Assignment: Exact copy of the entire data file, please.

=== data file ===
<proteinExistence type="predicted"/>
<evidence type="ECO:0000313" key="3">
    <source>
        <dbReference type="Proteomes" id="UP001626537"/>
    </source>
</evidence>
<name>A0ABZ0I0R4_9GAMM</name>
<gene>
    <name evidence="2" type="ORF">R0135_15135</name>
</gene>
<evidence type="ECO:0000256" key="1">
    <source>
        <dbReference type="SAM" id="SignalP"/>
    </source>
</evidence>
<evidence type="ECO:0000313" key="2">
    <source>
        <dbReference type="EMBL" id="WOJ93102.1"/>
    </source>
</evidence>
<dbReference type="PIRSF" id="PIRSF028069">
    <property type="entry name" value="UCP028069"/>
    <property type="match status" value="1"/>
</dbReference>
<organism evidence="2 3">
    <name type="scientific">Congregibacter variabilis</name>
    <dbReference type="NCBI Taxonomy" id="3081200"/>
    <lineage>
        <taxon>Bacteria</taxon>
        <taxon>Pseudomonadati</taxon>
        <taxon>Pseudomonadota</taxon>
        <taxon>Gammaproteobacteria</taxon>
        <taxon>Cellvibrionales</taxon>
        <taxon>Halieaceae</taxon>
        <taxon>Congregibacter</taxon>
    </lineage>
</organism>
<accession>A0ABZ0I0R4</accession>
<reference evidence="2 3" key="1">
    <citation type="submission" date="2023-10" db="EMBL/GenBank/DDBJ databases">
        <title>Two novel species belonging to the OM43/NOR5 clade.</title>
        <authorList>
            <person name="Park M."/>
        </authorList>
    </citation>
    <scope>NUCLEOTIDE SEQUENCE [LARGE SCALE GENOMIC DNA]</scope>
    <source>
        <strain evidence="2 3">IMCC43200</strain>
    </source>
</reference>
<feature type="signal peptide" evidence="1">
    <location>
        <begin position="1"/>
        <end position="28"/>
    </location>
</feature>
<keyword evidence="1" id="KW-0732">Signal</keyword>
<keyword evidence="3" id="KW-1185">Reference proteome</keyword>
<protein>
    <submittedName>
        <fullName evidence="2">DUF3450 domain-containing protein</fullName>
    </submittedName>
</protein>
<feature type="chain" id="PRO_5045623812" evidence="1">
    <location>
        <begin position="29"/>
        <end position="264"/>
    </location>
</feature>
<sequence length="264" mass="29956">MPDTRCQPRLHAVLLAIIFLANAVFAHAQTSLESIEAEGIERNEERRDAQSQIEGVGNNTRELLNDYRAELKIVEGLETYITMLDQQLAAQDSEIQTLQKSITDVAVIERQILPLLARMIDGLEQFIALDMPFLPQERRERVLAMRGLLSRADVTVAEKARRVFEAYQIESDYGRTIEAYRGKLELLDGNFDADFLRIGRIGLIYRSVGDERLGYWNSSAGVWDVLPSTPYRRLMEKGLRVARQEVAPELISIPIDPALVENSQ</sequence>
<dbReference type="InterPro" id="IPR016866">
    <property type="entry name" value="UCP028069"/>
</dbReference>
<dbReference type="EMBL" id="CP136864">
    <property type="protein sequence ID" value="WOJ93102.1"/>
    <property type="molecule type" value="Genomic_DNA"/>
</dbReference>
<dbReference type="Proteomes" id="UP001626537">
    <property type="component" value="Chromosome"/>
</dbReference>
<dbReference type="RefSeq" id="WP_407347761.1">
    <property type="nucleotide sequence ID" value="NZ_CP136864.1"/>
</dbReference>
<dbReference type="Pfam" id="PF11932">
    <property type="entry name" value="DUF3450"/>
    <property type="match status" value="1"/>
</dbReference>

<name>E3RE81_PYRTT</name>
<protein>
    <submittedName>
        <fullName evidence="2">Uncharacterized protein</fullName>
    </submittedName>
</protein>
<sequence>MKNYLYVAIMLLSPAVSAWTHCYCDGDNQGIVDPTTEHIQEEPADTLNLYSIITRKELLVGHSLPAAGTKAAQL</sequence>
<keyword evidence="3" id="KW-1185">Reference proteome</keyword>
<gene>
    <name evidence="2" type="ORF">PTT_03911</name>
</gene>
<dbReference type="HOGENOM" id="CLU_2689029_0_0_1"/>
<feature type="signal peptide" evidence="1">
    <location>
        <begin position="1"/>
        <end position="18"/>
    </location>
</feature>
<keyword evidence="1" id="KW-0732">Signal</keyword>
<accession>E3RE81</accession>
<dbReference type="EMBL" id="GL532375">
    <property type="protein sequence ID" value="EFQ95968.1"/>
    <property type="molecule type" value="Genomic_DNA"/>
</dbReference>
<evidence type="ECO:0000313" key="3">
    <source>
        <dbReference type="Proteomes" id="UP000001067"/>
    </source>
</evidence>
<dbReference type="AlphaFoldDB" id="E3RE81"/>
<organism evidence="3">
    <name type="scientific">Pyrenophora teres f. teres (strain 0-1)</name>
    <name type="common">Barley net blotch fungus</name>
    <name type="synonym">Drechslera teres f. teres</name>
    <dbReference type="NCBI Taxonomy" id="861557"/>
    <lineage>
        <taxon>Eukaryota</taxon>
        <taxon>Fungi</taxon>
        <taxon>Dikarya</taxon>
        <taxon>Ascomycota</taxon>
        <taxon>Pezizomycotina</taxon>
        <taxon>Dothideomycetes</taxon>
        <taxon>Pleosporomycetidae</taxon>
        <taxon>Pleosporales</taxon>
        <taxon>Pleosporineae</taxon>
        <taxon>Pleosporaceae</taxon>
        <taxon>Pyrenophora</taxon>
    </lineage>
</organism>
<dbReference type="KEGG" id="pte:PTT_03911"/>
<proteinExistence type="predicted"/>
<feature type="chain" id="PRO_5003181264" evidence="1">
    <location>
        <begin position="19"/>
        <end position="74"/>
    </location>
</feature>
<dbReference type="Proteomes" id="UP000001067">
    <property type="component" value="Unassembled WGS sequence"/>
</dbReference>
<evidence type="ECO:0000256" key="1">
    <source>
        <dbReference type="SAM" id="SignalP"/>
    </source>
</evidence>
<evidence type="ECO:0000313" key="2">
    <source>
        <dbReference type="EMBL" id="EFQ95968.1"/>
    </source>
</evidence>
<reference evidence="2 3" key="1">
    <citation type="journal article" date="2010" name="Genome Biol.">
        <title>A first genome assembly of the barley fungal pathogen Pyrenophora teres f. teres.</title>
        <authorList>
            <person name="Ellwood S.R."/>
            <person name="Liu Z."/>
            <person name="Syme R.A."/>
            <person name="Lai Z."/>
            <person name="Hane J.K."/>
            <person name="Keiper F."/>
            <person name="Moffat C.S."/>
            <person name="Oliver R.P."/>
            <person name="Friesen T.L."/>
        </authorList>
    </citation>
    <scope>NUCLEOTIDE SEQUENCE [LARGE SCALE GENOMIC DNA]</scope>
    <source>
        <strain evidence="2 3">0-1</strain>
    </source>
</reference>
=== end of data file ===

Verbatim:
<proteinExistence type="predicted"/>
<evidence type="ECO:0000313" key="3">
    <source>
        <dbReference type="Proteomes" id="UP001626537"/>
    </source>
</evidence>
<name>A0ABZ0I0R4_9GAMM</name>
<gene>
    <name evidence="2" type="ORF">R0135_15135</name>
</gene>
<evidence type="ECO:0000256" key="1">
    <source>
        <dbReference type="SAM" id="SignalP"/>
    </source>
</evidence>
<evidence type="ECO:0000313" key="2">
    <source>
        <dbReference type="EMBL" id="WOJ93102.1"/>
    </source>
</evidence>
<dbReference type="PIRSF" id="PIRSF028069">
    <property type="entry name" value="UCP028069"/>
    <property type="match status" value="1"/>
</dbReference>
<organism evidence="2 3">
    <name type="scientific">Congregibacter variabilis</name>
    <dbReference type="NCBI Taxonomy" id="3081200"/>
    <lineage>
        <taxon>Bacteria</taxon>
        <taxon>Pseudomonadati</taxon>
        <taxon>Pseudomonadota</taxon>
        <taxon>Gammaproteobacteria</taxon>
        <taxon>Cellvibrionales</taxon>
        <taxon>Halieaceae</taxon>
        <taxon>Congregibacter</taxon>
    </lineage>
</organism>
<accession>A0ABZ0I0R4</accession>
<reference evidence="2 3" key="1">
    <citation type="submission" date="2023-10" db="EMBL/GenBank/DDBJ databases">
        <title>Two novel species belonging to the OM43/NOR5 clade.</title>
        <authorList>
            <person name="Park M."/>
        </authorList>
    </citation>
    <scope>NUCLEOTIDE SEQUENCE [LARGE SCALE GENOMIC DNA]</scope>
    <source>
        <strain evidence="2 3">IMCC43200</strain>
    </source>
</reference>
<feature type="signal peptide" evidence="1">
    <location>
        <begin position="1"/>
        <end position="28"/>
    </location>
</feature>
<keyword evidence="1" id="KW-0732">Signal</keyword>
<keyword evidence="3" id="KW-1185">Reference proteome</keyword>
<protein>
    <submittedName>
        <fullName evidence="2">DUF3450 domain-containing protein</fullName>
    </submittedName>
</protein>
<feature type="chain" id="PRO_5045623812" evidence="1">
    <location>
        <begin position="29"/>
        <end position="264"/>
    </location>
</feature>
<sequence length="264" mass="29956">MPDTRCQPRLHAVLLAIIFLANAVFAHAQTSLESIEAEGIERNEERRDAQSQIEGVGNNTRELLNDYRAELKIVEGLETYITMLDQQLAAQDSEIQTLQKSITDVAVIERQILPLLARMIDGLEQFIALDMPFLPQERRERVLAMRGLLSRADVTVAEKARRVFEAYQIESDYGRTIEAYRGKLELLDGNFDADFLRIGRIGLIYRSVGDERLGYWNSSAGVWDVLPSTPYRRLMEKGLRVARQEVAPELISIPIDPALVENSQ</sequence>
<dbReference type="InterPro" id="IPR016866">
    <property type="entry name" value="UCP028069"/>
</dbReference>
<dbReference type="EMBL" id="CP136864">
    <property type="protein sequence ID" value="WOJ93102.1"/>
    <property type="molecule type" value="Genomic_DNA"/>
</dbReference>
<dbReference type="Proteomes" id="UP001626537">
    <property type="component" value="Chromosome"/>
</dbReference>
<dbReference type="RefSeq" id="WP_407347761.1">
    <property type="nucleotide sequence ID" value="NZ_CP136864.1"/>
</dbReference>
<dbReference type="Pfam" id="PF11932">
    <property type="entry name" value="DUF3450"/>
    <property type="match status" value="1"/>
</dbReference>

<name>E3RE81_PYRTT</name>
<protein>
    <submittedName>
        <fullName evidence="2">Uncharacterized protein</fullName>
    </submittedName>
</protein>
<sequence>MKNYLYVAIMLLSPAVSAWTHCYCDGDNQGIVDPTTEHIQEEPADTLNLYSIITRKELLVGHSLPAAGTKAAQL</sequence>
<keyword evidence="3" id="KW-1185">Reference proteome</keyword>
<gene>
    <name evidence="2" type="ORF">PTT_03911</name>
</gene>
<dbReference type="HOGENOM" id="CLU_2689029_0_0_1"/>
<feature type="signal peptide" evidence="1">
    <location>
        <begin position="1"/>
        <end position="18"/>
    </location>
</feature>
<keyword evidence="1" id="KW-0732">Signal</keyword>
<accession>E3RE81</accession>
<dbReference type="EMBL" id="GL532375">
    <property type="protein sequence ID" value="EFQ95968.1"/>
    <property type="molecule type" value="Genomic_DNA"/>
</dbReference>
<evidence type="ECO:0000313" key="3">
    <source>
        <dbReference type="Proteomes" id="UP000001067"/>
    </source>
</evidence>
<dbReference type="AlphaFoldDB" id="E3RE81"/>
<organism evidence="3">
    <name type="scientific">Pyrenophora teres f. teres (strain 0-1)</name>
    <name type="common">Barley net blotch fungus</name>
    <name type="synonym">Drechslera teres f. teres</name>
    <dbReference type="NCBI Taxonomy" id="861557"/>
    <lineage>
        <taxon>Eukaryota</taxon>
        <taxon>Fungi</taxon>
        <taxon>Dikarya</taxon>
        <taxon>Ascomycota</taxon>
        <taxon>Pezizomycotina</taxon>
        <taxon>Dothideomycetes</taxon>
        <taxon>Pleosporomycetidae</taxon>
        <taxon>Pleosporales</taxon>
        <taxon>Pleosporineae</taxon>
        <taxon>Pleosporaceae</taxon>
        <taxon>Pyrenophora</taxon>
    </lineage>
</organism>
<dbReference type="KEGG" id="pte:PTT_03911"/>
<proteinExistence type="predicted"/>
<feature type="chain" id="PRO_5003181264" evidence="1">
    <location>
        <begin position="19"/>
        <end position="74"/>
    </location>
</feature>
<dbReference type="Proteomes" id="UP000001067">
    <property type="component" value="Unassembled WGS sequence"/>
</dbReference>
<evidence type="ECO:0000256" key="1">
    <source>
        <dbReference type="SAM" id="SignalP"/>
    </source>
</evidence>
<evidence type="ECO:0000313" key="2">
    <source>
        <dbReference type="EMBL" id="EFQ95968.1"/>
    </source>
</evidence>
<reference evidence="2 3" key="1">
    <citation type="journal article" date="2010" name="Genome Biol.">
        <title>A first genome assembly of the barley fungal pathogen Pyrenophora teres f. teres.</title>
        <authorList>
            <person name="Ellwood S.R."/>
            <person name="Liu Z."/>
            <person name="Syme R.A."/>
            <person name="Lai Z."/>
            <person name="Hane J.K."/>
            <person name="Keiper F."/>
            <person name="Moffat C.S."/>
            <person name="Oliver R.P."/>
            <person name="Friesen T.L."/>
        </authorList>
    </citation>
    <scope>NUCLEOTIDE SEQUENCE [LARGE SCALE GENOMIC DNA]</scope>
    <source>
        <strain evidence="2 3">0-1</strain>
    </source>
</reference>